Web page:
SEJONG, Jan. 3 (Korea Bizwire) – South Korea’s economic growth is not creating as many jobs as before, government analysis indicated Tuesday, saddling the country with bad news when growth projections are being marked down.
Numbers provided by the Ministry of Strategy and Finance and Statistics Korea show the government expects 2.6 percent economic expansion in 2017 with around 260,000 new jobs, translating to 100,000 people being newly employed per 1 percent economic growth.
Such ratio is about half of what it used to be five years ago, according to detailed analysis.
In 2012, the country’s economy grew 2.3 percent but created 437,000 jobs, or 190,000 employment per 1 percent growth. In 2016, the country marked a 2.6 percent growth with 290,000 new jobs, or 112,000 jobs per 1 percent.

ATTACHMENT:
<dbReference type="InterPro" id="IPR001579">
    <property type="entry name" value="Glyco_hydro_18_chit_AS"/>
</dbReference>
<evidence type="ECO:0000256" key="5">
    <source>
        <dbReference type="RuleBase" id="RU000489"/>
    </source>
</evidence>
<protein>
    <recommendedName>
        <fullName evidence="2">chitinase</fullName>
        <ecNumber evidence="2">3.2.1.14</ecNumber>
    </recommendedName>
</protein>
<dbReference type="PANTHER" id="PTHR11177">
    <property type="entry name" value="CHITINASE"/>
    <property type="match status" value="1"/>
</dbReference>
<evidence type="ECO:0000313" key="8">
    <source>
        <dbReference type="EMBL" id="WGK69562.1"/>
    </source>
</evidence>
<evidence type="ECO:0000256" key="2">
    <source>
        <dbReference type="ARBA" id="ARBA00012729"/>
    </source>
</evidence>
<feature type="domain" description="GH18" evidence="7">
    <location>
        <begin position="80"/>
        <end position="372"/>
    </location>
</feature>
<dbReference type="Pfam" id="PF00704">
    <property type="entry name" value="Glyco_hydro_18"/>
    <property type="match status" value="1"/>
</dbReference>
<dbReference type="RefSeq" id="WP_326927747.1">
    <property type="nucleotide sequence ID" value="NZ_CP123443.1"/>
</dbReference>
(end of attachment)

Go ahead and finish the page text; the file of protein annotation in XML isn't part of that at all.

The ratio has also been low in the past, especially in the mid-2000s when 1 percent of economic expansion led to just over 50,000 jobs being created. In 2009 in the wake of financial crisis, the economy grew 0.7 percent but 72,000 jobs were wiped out.
Recovery began to take shape in 2010 with 323,000 jobs on 6.5 percent growth. Following years showed an improved ratio as people found jobs in accommodation, restaurant, wholesale and other service sectors despite lackluster growth figures.
The curve started to fall again in 2015 when the ratio stopped at 130,000 jobs per 1 percent.
Officials acknowledge that the job market could worsen as corporate restructuring and exports slowdown threaten the manufacturing sector. The new anti-corruption law that limits gifts and paid-for meals, as well as self-employed businesses on the financial brink, may also add to the troubles, they said.